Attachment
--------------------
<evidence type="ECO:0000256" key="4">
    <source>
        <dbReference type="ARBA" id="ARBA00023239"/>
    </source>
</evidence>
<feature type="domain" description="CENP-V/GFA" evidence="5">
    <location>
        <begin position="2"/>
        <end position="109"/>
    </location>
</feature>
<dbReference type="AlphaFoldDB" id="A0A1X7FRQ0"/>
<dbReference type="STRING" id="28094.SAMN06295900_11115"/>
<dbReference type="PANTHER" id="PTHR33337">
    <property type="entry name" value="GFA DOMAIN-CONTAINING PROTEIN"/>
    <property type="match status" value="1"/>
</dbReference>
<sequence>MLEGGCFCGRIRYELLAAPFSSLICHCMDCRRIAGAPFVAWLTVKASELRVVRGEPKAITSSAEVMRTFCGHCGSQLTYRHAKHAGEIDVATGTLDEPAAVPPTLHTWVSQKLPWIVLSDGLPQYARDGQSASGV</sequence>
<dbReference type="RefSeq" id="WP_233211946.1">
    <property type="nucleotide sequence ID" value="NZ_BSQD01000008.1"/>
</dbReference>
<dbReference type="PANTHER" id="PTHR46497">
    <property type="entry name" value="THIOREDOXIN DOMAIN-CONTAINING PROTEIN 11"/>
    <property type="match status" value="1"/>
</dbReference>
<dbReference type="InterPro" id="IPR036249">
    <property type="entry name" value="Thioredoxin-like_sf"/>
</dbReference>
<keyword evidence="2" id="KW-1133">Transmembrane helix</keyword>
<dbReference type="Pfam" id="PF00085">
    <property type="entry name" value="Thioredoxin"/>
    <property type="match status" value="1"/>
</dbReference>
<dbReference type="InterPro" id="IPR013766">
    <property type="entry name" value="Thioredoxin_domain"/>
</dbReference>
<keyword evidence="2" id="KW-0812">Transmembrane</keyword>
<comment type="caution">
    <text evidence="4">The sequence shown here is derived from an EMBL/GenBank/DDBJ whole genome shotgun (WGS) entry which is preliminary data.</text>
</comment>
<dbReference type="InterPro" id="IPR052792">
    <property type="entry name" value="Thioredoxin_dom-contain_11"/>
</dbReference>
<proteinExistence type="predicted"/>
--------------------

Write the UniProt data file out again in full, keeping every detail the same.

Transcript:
<evidence type="ECO:0000256" key="4">
    <source>
        <dbReference type="ARBA" id="ARBA00023239"/>
    </source>
</evidence>
<feature type="domain" description="CENP-V/GFA" evidence="5">
    <location>
        <begin position="2"/>
        <end position="109"/>
    </location>
</feature>
<dbReference type="AlphaFoldDB" id="A0A1X7FRQ0"/>
<dbReference type="STRING" id="28094.SAMN06295900_11115"/>
<dbReference type="PANTHER" id="PTHR33337">
    <property type="entry name" value="GFA DOMAIN-CONTAINING PROTEIN"/>
    <property type="match status" value="1"/>
</dbReference>
<sequence>MLEGGCFCGRIRYELLAAPFSSLICHCMDCRRIAGAPFVAWLTVKASELRVVRGEPKAITSSAEVMRTFCGHCGSQLTYRHAKHAGEIDVATGTLDEPAAVPPTLHTWVSQKLPWIVLSDGLPQYARDGQSASGV</sequence>
<dbReference type="RefSeq" id="WP_233211946.1">
    <property type="nucleotide sequence ID" value="NZ_BSQD01000008.1"/>
</dbReference>
<dbReference type="PANTHER" id="PTHR46497">
    <property type="entry name" value="THIOREDOXIN DOMAIN-CONTAINING PROTEIN 11"/>
    <property type="match status" value="1"/>
</dbReference>
<dbReference type="InterPro" id="IPR036249">
    <property type="entry name" value="Thioredoxin-like_sf"/>
</dbReference>
<keyword evidence="2" id="KW-1133">Transmembrane helix</keyword>
<dbReference type="Pfam" id="PF00085">
    <property type="entry name" value="Thioredoxin"/>
    <property type="match status" value="1"/>
</dbReference>
<dbReference type="InterPro" id="IPR013766">
    <property type="entry name" value="Thioredoxin_domain"/>
</dbReference>
<keyword evidence="2" id="KW-0812">Transmembrane</keyword>
<comment type="caution">
    <text evidence="4">The sequence shown here is derived from an EMBL/GenBank/DDBJ whole genome shotgun (WGS) entry which is preliminary data.</text>
</comment>
<dbReference type="InterPro" id="IPR052792">
    <property type="entry name" value="Thioredoxin_dom-contain_11"/>
</dbReference>
<proteinExistence type="predicted"/>